Her first night went well, but Barkley was scared, he shivered and seemed confused. He probably wanted to be in his own beddy-by at home. That was then we realized that Karen was camping with a house dog, a dog who prefers walls and floors to hard ground in foreign places. He prefers familiar walks with familiar smells to strange paths and weird smells. He’s a fraidy dog.

We know something about Barkley’s background. Previously, he lived in a small apartment and his owner worked long hours so he spent most of his time in his crate. He doesn’t mind his crate, but Karen seldom asks him to spend time in it. She lets him wander around the house while she’s at work. And there are 3 cats also living with her so there is company. Karen says she’s going to stop worrying about Barkley being cooped up in the house. He likes it that way!

In the old days when somebody went on a road trip, they stopped here and there and occasionally bought a postcard and mailed it home. About a week later, the family would know where you had been a week earlier. You might call home when you could find a pay phone, but that was all the communication there was. And everybody was fine with that.

No longer do we have to wait by the phone or mailbox for news from our loved ones, Stalker App will let you know where they are in real time – most of the time. The “most of the time” part is difficult for me. Satellites don’t do well in mountainous areas. They will be working just fine and then all of a sudden they say "Location unknown". What? I'm getting used to the fact that I can see where she is most of the time, but usually when she stops for the night, I lose contact until she hits the road again.

So as the days are passing Karen is learning how to camp, and learning a lot about Barkley too. They have had some great adventures and I have been lucky enough to follow along with them. I check in via text with her in the morning just before she hits the road. She has also called a few times and she sends photos. Once she was really frustrated because she couldn’t find what she was looking for and kept back tracking. I had seen her very confused dot and was wondering what was going on. She called then. I was glad to hear from her because I could almost feel her frustration from here. A stalker person can make up many scenarios to account for such odd maneuvers, but they are usually wrong. So I’ve stopped doing that. I’m trusting that she is making good decisions and is safe and sound.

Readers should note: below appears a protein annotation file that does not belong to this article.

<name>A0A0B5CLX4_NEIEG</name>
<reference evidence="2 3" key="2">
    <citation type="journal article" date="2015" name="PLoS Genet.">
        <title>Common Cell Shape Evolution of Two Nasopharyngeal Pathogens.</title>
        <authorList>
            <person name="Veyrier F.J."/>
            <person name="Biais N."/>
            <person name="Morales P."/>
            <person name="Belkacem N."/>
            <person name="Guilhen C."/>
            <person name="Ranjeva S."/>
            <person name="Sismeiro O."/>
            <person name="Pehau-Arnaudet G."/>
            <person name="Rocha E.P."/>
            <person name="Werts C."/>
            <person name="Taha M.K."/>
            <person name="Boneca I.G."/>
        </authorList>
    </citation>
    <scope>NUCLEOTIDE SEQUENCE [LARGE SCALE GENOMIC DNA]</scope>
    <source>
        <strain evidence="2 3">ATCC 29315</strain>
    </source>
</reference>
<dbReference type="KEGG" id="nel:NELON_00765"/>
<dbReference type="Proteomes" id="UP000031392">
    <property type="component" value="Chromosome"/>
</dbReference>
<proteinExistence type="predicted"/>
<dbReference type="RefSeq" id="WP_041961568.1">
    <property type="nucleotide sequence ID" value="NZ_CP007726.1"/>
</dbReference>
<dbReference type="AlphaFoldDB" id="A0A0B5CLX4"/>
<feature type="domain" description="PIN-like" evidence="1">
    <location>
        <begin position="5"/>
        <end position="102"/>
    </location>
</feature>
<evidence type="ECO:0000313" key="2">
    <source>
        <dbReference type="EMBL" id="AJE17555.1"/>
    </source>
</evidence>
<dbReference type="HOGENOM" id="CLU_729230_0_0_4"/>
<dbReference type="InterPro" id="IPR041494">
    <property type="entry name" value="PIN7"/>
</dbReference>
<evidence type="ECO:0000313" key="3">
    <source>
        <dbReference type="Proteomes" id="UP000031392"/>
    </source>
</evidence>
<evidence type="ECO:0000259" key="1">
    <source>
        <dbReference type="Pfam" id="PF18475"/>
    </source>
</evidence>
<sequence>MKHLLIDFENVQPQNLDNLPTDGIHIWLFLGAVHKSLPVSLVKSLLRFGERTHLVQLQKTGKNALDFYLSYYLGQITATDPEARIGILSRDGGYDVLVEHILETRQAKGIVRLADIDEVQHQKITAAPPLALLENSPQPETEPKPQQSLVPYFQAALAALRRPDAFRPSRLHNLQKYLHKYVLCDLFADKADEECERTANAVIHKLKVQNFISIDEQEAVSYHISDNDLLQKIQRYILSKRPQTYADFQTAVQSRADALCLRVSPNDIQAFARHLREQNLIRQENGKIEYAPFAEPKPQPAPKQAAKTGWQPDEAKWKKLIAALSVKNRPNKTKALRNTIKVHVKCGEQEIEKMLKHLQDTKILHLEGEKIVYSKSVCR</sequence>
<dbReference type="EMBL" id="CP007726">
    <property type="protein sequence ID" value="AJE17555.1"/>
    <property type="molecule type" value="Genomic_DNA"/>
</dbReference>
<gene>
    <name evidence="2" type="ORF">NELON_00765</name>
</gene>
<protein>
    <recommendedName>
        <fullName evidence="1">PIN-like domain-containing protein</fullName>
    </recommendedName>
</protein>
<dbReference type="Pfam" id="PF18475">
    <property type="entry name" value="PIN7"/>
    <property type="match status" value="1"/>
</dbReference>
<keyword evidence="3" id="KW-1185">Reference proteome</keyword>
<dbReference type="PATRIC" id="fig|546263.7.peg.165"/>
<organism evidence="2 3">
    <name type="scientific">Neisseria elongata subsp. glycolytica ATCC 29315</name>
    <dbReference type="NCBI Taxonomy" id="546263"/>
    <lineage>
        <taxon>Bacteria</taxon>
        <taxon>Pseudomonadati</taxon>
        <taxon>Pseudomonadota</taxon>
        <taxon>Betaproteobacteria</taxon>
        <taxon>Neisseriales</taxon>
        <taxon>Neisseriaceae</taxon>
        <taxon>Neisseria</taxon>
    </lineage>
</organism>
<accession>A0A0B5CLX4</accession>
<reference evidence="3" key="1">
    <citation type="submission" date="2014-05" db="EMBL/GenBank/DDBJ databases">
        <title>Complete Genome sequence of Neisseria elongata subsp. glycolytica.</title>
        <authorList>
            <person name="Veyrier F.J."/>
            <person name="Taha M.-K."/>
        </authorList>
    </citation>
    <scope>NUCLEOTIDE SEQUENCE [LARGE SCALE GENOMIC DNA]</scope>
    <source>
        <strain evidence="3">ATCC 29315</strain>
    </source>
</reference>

Karen's last night on the road was spent at the northeastern edge of California,
near Goose Lake. Here's the border sign at the exact edge
of California. She couldn't help but notice the gun shop sign on the Oregon side.

: As I finish up the summer edition of Clever, Karen is now home from her great adventure. She put 3,500 miles on her truck, visiting Nevada, Utah, Wyoming, Idaho and Oregon. She had a wonderful time but admits that parts of it were a little frightening. Both she and Barkley had a few tense moments in their tent. They didn't venture out of it after dark. Once an animal came into her camp, and sniffed her tent. Barkley growled but was shivering with fear. The animal peed on the tent and then left.

Karen met up with lots of camping families who were friendly. They were good company and gave her sound advice, like be sure to buy some bear spray before heading into Yellowstone, which she did. A couple of old cowboys camping next to her fixed her and Barkley a great steak dinner, and then provided a getaway breakfast to boot. She had a few ordeals that she didn't mention until she got home. It was easier to hear about them while she was sitting next to me at Coco's than to get bits and pieces from the road. I was grateful for that.

Moms the world over will be moms, we can't help it. We love our kids and worry about them, even after they are all grown up and on their own. This was a grand adventure for both of us. We will have lots of giggles about it in days to come as she reveals more and more of her adventure to me. Meanwhile, I'll be so happy to have her sitting across the table from me, and not be a dot on a satellite map.